What's this business you speak of?
I do like Lord Digby Jones for his enthusiasm for business and highlighting the basic point: you want public services paid for? Then you need business.
I watched his interview on HardTalk from March this year. Blaming the media for reporting doom and gloom goes a bit far. There is this horrid balance to strike for the media. Sure, you've got to allow for confidence to return to the economy, but you've also got to stamp on any bullshit attempted to be spun out and distributed by the Downing Street propaganda mill.
Not a criticism of Labour in this instance; you can bet your meet seat that the next administration will be doing little different. That is just the fundamentals that apply with the current political system.
Lets just be careful when he talks about business and public anger. That's not business, that's banks. Companies collapsed during the boom time, that's widely accepted as just what happens. It's important that failing businesses are allowed to fail; it tells you that they are no good or not needed. The fact that we built up a framework where banks are not allowed to fail is the main cause of the furore. Nature is not allowed to take its course.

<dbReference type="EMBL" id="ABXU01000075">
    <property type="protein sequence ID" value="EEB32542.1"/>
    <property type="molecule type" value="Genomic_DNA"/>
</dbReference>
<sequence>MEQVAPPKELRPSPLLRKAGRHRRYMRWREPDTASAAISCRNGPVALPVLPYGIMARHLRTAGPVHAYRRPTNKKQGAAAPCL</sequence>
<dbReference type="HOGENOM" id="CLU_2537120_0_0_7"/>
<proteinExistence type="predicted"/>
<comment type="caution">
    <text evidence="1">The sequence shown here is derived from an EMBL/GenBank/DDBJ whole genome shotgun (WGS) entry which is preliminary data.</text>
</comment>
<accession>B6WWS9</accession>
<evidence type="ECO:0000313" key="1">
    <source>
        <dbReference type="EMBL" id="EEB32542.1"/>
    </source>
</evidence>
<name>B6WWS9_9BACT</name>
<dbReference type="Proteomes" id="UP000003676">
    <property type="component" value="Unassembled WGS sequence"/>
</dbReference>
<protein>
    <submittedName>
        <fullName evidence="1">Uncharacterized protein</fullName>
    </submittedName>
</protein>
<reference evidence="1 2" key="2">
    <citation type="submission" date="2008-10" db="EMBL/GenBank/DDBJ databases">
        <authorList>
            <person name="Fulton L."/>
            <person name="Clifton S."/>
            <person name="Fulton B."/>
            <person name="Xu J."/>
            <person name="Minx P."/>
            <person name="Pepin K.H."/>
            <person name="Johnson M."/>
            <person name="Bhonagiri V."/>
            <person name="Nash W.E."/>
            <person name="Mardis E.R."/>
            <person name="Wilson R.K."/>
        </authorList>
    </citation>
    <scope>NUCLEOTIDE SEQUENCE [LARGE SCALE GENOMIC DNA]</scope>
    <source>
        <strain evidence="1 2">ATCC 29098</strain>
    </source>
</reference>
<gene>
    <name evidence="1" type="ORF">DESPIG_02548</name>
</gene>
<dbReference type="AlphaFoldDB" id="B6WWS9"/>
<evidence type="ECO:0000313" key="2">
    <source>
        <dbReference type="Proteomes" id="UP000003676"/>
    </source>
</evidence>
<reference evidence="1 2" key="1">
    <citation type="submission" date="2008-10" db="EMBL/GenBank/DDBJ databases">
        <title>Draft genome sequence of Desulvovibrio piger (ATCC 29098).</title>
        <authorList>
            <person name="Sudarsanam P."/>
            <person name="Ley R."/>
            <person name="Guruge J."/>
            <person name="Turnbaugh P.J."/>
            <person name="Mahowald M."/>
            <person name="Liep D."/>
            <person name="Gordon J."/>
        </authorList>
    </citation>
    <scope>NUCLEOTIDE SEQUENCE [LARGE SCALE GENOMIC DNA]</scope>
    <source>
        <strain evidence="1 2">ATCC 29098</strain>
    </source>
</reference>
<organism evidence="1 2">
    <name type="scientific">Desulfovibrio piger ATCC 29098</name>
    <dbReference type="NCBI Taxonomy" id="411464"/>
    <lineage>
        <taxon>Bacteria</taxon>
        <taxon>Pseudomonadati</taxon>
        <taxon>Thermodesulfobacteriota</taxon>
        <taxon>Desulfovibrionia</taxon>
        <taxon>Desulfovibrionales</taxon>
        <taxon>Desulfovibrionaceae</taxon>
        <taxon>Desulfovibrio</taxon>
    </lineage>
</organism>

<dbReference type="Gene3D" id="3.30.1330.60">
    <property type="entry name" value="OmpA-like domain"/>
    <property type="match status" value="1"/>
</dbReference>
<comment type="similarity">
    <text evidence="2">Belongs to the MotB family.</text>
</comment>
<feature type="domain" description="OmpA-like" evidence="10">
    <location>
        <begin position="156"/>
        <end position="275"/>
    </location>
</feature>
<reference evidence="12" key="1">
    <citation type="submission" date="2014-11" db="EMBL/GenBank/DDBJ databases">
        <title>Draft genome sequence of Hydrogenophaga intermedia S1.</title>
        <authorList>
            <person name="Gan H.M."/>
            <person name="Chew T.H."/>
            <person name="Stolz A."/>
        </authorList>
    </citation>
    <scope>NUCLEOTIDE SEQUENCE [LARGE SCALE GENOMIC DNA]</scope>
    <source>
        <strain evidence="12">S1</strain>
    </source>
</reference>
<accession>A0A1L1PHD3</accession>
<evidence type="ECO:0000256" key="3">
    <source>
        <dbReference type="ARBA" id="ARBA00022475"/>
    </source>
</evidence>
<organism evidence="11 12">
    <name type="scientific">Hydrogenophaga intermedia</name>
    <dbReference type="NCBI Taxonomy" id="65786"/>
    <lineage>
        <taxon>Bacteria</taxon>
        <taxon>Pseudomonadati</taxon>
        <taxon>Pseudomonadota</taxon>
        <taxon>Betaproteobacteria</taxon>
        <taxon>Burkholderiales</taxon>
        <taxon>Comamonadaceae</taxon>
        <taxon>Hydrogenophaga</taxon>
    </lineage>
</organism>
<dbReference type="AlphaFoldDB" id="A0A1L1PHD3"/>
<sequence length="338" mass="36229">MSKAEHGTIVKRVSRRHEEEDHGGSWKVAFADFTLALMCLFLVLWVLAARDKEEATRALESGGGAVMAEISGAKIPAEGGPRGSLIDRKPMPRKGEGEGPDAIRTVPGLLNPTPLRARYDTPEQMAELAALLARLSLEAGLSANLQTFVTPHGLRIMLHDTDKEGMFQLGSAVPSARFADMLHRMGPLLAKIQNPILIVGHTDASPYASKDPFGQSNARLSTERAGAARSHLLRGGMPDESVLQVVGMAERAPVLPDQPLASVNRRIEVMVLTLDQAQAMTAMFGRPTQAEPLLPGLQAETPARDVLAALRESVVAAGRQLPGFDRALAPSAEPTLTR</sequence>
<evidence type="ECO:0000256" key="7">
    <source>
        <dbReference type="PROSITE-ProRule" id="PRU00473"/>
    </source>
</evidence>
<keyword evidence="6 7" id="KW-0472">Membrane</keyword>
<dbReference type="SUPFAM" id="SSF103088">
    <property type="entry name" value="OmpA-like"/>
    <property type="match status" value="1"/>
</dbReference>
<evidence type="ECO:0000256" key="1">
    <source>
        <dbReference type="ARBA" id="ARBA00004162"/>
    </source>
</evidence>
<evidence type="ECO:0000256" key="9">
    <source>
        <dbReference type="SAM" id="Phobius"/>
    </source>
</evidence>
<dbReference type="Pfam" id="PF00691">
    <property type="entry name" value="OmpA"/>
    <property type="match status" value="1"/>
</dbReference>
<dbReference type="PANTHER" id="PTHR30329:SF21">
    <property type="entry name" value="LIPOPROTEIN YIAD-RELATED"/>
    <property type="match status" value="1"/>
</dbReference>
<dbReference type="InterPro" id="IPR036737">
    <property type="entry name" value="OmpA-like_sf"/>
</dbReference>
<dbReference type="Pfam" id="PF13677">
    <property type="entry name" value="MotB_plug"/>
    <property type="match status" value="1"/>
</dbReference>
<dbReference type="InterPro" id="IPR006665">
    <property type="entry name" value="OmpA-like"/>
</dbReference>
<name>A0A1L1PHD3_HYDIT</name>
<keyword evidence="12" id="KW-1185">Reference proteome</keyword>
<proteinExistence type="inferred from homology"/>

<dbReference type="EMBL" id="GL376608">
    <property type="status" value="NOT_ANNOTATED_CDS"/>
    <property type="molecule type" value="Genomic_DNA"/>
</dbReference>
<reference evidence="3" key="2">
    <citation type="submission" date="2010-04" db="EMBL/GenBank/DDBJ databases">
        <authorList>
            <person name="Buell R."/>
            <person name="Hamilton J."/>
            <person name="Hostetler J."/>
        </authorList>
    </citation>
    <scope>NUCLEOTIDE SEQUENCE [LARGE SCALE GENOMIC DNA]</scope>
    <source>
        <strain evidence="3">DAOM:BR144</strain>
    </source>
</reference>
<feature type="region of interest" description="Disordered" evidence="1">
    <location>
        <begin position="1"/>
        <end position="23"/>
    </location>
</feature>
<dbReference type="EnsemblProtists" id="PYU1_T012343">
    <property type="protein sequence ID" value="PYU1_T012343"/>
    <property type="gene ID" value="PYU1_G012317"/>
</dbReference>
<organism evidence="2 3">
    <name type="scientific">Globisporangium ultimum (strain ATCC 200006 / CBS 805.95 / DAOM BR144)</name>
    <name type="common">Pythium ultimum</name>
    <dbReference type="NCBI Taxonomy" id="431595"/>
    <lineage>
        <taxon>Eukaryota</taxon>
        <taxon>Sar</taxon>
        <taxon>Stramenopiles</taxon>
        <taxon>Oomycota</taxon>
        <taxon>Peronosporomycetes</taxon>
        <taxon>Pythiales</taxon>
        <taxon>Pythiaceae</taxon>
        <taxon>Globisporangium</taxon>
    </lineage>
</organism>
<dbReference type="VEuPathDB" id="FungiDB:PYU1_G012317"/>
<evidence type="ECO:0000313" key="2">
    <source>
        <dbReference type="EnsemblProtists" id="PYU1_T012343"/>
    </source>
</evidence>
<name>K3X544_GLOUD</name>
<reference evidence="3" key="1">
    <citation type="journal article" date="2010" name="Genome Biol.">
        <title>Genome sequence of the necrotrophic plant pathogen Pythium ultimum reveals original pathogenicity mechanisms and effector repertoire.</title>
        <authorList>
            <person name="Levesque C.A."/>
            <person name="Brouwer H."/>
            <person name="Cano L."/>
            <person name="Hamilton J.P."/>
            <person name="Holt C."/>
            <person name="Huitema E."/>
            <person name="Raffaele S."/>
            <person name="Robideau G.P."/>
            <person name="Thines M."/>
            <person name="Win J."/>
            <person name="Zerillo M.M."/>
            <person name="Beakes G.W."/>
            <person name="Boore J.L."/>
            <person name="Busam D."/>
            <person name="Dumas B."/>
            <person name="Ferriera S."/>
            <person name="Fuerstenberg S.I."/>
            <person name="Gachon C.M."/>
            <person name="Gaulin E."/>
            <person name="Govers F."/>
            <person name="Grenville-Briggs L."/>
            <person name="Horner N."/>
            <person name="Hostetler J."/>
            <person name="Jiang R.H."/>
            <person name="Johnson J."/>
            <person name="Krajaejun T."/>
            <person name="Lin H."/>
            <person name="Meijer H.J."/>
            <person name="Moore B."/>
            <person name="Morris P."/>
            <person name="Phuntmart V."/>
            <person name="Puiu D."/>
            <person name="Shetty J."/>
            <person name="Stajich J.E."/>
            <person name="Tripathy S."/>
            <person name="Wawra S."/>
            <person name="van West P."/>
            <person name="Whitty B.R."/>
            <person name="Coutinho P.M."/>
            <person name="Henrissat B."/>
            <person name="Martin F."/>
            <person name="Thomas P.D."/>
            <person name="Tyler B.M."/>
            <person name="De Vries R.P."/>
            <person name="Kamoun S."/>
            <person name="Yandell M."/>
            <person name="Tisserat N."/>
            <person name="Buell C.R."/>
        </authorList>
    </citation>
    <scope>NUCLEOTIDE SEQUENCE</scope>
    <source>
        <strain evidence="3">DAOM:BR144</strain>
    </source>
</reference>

That is what destroys confidence. When people are allowed to make huge mistakes and everyone suffers except the perpetrators then confidence will remain shattered. It will rebuild when we can trust that the fall out of risk is felt by the persons taking the risk not the nation.
The expression "too big to fail" must not be allowed to surface again. That's what competition law and regulation exists for. As yet I haven't seen any movement that will prevent privatisation of profits and socialisation of risk when this correction (recession, you may call it) passes into memory.